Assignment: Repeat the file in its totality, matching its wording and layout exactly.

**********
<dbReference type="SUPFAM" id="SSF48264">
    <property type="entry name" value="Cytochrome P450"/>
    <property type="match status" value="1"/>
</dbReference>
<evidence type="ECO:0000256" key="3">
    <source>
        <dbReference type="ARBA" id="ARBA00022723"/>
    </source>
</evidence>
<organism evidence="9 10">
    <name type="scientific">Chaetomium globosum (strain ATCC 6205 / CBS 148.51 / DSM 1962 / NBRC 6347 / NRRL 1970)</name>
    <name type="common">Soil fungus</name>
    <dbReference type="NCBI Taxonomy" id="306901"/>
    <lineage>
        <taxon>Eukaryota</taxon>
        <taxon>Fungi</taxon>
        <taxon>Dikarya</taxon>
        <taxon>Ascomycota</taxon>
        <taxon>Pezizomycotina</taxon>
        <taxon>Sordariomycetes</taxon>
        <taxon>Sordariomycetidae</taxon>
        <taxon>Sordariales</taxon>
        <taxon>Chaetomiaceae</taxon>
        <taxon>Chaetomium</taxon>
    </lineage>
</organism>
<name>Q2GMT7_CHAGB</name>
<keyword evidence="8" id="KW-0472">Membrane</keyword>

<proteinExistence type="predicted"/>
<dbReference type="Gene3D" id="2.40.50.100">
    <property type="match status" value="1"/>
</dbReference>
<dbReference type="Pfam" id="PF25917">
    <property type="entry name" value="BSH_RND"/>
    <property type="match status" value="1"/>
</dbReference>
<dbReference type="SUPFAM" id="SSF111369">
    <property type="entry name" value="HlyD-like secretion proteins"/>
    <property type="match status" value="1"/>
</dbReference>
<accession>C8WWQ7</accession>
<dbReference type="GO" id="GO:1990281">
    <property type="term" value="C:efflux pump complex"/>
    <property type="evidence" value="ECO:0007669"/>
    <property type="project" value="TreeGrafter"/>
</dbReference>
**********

<dbReference type="SUPFAM" id="SSF48264">
    <property type="entry name" value="Cytochrome P450"/>
    <property type="match status" value="1"/>
</dbReference>
<evidence type="ECO:0000256" key="3">
    <source>
        <dbReference type="ARBA" id="ARBA00022723"/>
    </source>
</evidence>
<organism evidence="9 10">
    <name type="scientific">Chaetomium globosum (strain ATCC 6205 / CBS 148.51 / DSM 1962 / NBRC 6347 / NRRL 1970)</name>
    <name type="common">Soil fungus</name>
    <dbReference type="NCBI Taxonomy" id="306901"/>
    <lineage>
        <taxon>Eukaryota</taxon>
        <taxon>Fungi</taxon>
        <taxon>Dikarya</taxon>
        <taxon>Ascomycota</taxon>
        <taxon>Pezizomycotina</taxon>
        <taxon>Sordariomycetes</taxon>
        <taxon>Sordariomycetidae</taxon>
        <taxon>Sordariales</taxon>
        <taxon>Chaetomiaceae</taxon>
        <taxon>Chaetomium</taxon>
    </lineage>
</organism>
<name>Q2GMT7_CHAGB</name>
<keyword evidence="8" id="KW-0472">Membrane</keyword>

<proteinExistence type="predicted"/>
<dbReference type="Gene3D" id="2.40.50.100">
    <property type="match status" value="1"/>
</dbReference>
<dbReference type="Pfam" id="PF25917">
    <property type="entry name" value="BSH_RND"/>
    <property type="match status" value="1"/>
</dbReference>
<dbReference type="SUPFAM" id="SSF111369">
    <property type="entry name" value="HlyD-like secretion proteins"/>
    <property type="match status" value="1"/>
</dbReference>
<accession>C8WWQ7</accession>
<dbReference type="GO" id="GO:1990281">
    <property type="term" value="C:efflux pump complex"/>
    <property type="evidence" value="ECO:0007669"/>
    <property type="project" value="TreeGrafter"/>
</dbReference>